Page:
open RAN

Eurobites: UK and friends swear allegiance to telecom supply-chain diversity

Also in today's EMEA regional roundup: Saudis hunker down with Huawei; OneWeb's latest satellites blast off; Vodacom offices sealed and accounts frozen in DRC.

  • Governments from the UK, Australia, Canada and the US have issued a joint statement committing themselves to "ensuring the security and resilience of our telecommunications networks, including by fostering a diverse supply chain and influencing the development of future telecommunications technologies such as 6G." Open RAN is a key part of the vision, with the principles of open disaggregation, standards-based compliance, demonstrated interoperability and implementation neutrality ("allowing suppliers to innovate and differentiate on the features and performance of their products") being championed by the various parties putting their names to the statement. The statement hasn't come out of nowhere, however; it's basically a reaffirmation of the Prague Proposals on Telecommunications Supplier Diversity that emerged from the Prague 5G Security Conference in 2021, as well as the Open RAN Principles (also known as the "Anything But Huawei" principles) trumpeted by the UK government earlier this year.

    Actual footage of the swearing of the allegiance to a diverse telecom supply chain.
 (Source: Artur Marciniec/Alamy Stock Photo)
    Actual footage of the swearing of the allegiance to a diverse telecom supply chain.
    (Source: Artur Marciniec/Alamy Stock Photo)

  • Compare and contrast with Saudi Arabia, where the government has signed a memorandum of understanding with Huawei, covering the implementation of cloud computing and the building of "high-tech complexes" in Saudi cities, according to a Reuters report. The MoU was signed while China's Supreme Being, Xi Jinping, was in town.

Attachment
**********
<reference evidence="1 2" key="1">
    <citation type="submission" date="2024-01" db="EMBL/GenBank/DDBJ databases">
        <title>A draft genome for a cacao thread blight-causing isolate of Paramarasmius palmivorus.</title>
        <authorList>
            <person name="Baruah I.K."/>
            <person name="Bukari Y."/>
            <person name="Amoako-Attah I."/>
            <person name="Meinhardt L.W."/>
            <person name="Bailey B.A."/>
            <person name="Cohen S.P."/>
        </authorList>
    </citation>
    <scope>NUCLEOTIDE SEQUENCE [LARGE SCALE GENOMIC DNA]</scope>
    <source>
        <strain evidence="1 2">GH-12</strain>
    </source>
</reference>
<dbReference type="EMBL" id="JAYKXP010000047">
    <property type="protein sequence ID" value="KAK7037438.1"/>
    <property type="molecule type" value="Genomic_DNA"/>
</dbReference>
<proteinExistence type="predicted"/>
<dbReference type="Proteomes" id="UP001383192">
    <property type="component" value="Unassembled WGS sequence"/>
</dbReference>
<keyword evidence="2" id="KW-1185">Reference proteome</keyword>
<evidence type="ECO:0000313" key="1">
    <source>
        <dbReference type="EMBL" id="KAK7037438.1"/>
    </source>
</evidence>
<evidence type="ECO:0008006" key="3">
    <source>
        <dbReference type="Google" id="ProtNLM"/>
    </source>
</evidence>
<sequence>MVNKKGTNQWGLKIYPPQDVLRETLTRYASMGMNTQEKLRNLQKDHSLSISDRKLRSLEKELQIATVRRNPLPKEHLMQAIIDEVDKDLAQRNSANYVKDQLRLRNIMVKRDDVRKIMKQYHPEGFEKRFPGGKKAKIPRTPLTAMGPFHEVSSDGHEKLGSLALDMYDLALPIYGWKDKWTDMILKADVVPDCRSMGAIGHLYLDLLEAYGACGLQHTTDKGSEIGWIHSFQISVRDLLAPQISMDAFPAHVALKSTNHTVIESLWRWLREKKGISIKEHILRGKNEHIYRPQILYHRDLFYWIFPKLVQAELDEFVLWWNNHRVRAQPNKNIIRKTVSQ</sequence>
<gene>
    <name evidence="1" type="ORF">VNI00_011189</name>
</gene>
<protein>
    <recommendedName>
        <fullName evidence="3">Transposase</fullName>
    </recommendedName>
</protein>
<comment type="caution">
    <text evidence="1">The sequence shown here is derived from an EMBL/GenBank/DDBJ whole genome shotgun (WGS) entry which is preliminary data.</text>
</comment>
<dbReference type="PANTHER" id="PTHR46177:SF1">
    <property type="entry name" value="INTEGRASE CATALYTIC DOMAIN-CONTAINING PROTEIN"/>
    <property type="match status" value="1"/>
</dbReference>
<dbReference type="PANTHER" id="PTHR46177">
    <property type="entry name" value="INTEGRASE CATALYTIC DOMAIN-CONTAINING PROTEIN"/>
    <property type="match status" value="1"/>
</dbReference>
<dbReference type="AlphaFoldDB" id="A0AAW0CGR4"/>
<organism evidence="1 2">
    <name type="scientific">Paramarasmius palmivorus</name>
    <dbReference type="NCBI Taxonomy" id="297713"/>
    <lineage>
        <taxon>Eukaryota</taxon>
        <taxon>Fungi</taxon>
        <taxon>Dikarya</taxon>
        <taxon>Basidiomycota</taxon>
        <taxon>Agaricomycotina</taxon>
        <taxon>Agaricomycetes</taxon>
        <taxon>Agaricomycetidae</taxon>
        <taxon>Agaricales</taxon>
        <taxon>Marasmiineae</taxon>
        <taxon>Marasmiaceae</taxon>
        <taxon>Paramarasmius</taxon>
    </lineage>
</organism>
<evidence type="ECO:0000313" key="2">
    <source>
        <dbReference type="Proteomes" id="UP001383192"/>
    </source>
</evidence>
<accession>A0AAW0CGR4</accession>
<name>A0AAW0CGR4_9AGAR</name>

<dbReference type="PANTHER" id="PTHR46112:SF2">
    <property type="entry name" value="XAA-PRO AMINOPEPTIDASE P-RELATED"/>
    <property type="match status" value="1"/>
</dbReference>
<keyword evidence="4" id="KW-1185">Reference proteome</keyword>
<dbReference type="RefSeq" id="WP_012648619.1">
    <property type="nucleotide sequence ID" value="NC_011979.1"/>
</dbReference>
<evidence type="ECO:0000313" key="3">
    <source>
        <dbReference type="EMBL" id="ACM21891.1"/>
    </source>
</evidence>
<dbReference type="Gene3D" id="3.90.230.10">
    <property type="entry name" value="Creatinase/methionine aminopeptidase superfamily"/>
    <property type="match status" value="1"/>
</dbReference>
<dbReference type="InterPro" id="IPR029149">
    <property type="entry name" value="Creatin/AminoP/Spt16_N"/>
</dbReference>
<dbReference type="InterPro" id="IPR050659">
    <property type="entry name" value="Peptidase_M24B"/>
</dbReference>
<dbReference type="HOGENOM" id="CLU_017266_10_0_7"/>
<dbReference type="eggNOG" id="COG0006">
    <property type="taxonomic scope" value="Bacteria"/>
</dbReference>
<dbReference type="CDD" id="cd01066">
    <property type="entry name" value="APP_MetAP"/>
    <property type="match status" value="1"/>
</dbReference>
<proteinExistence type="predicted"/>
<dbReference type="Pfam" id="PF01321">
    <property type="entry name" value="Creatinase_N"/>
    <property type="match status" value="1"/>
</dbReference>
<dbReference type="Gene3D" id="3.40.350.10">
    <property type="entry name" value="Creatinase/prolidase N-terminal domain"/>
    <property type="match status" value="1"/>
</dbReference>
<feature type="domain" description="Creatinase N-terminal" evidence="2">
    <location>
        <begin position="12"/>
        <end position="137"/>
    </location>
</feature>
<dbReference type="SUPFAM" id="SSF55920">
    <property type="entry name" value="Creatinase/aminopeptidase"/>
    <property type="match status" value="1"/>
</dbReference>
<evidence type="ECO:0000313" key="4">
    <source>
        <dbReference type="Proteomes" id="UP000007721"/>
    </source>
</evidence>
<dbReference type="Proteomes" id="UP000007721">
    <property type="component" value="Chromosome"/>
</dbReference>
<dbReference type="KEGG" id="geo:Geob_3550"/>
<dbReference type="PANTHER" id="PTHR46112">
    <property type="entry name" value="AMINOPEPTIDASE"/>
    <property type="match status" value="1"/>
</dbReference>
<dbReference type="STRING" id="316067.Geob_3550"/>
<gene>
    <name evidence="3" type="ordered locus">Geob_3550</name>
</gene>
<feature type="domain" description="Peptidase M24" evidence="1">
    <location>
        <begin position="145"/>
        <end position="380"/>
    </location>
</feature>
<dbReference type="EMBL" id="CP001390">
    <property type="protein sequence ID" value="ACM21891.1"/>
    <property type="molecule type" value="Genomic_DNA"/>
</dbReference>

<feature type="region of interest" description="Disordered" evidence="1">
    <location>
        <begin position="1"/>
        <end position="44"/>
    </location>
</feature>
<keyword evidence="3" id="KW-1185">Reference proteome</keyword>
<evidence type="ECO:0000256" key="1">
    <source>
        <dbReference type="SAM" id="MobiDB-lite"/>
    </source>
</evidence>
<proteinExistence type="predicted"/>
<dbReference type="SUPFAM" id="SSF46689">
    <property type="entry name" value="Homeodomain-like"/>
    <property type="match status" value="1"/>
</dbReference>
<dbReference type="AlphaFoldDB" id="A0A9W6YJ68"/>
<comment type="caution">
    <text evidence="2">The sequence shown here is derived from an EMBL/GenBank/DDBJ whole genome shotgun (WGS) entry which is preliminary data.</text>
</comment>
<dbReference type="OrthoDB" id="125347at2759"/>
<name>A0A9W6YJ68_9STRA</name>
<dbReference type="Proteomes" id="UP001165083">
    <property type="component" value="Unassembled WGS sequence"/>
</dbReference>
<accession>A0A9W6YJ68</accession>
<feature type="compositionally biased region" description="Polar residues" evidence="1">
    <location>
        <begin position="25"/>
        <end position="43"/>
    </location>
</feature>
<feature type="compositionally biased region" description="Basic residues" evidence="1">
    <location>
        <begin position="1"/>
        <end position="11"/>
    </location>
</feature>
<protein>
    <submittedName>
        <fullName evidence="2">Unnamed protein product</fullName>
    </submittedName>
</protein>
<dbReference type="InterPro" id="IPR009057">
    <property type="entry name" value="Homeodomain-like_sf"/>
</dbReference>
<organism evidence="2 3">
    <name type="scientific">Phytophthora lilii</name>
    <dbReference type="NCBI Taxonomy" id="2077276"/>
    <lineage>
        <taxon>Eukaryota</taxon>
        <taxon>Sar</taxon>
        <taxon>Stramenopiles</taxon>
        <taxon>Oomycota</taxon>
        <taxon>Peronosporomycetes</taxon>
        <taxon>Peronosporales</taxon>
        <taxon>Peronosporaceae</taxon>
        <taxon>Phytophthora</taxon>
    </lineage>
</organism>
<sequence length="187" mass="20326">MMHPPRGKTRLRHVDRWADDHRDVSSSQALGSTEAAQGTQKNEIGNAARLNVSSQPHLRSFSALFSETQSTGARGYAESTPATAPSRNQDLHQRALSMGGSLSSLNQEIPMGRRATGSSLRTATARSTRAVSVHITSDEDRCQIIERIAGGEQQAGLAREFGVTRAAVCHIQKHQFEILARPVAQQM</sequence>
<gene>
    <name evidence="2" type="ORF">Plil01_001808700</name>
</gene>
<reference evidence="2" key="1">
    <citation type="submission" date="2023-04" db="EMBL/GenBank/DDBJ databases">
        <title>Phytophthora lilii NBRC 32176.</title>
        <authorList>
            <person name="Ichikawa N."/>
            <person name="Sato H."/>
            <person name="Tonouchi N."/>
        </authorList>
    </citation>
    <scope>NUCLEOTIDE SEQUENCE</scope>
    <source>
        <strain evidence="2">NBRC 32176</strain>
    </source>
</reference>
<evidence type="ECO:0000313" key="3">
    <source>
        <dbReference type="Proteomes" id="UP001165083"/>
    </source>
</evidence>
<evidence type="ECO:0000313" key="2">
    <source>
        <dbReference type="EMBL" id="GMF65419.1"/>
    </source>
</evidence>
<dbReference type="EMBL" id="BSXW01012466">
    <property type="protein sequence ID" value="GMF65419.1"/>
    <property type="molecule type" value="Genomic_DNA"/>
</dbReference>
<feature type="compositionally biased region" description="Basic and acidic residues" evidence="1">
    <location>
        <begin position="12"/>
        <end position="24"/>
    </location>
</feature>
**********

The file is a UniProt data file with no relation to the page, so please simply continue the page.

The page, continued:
• In other Supreme Being news, Elon Musk's SpaceX has successfully shot 40 satellites belonging to OneWeb into space. "Launch 15" will enable OneWeb – which is co-owned by the UK government and India's Bharti Global – to significantly expand its connectivity services across the globe, or at least substantial parts of it.

  • Authorities in the Democratic Republic of Congo have sealed the offices and frozen the accounts of Vodacom's local unit over a tax dispute. In a statement, Vodacom – based in South Africa – reassured the public that all measures had been taken to ensure continuity of service to its customers and maintained it was a stickler for good corporate governance.

  • Seacom, the subsea communications provider, has told Light Reading sister site Connecting Africa that it is planning to expand its reach into West Africa in the near future, with Ghana or Nigeria the most likely candidates. The company launched Africa's first privately-owned broadband subsea cable system along the continent's Eastern and Southern coasts in 2009.

    — Paul Rainford, Assistant Editor, Europe, Light Reading

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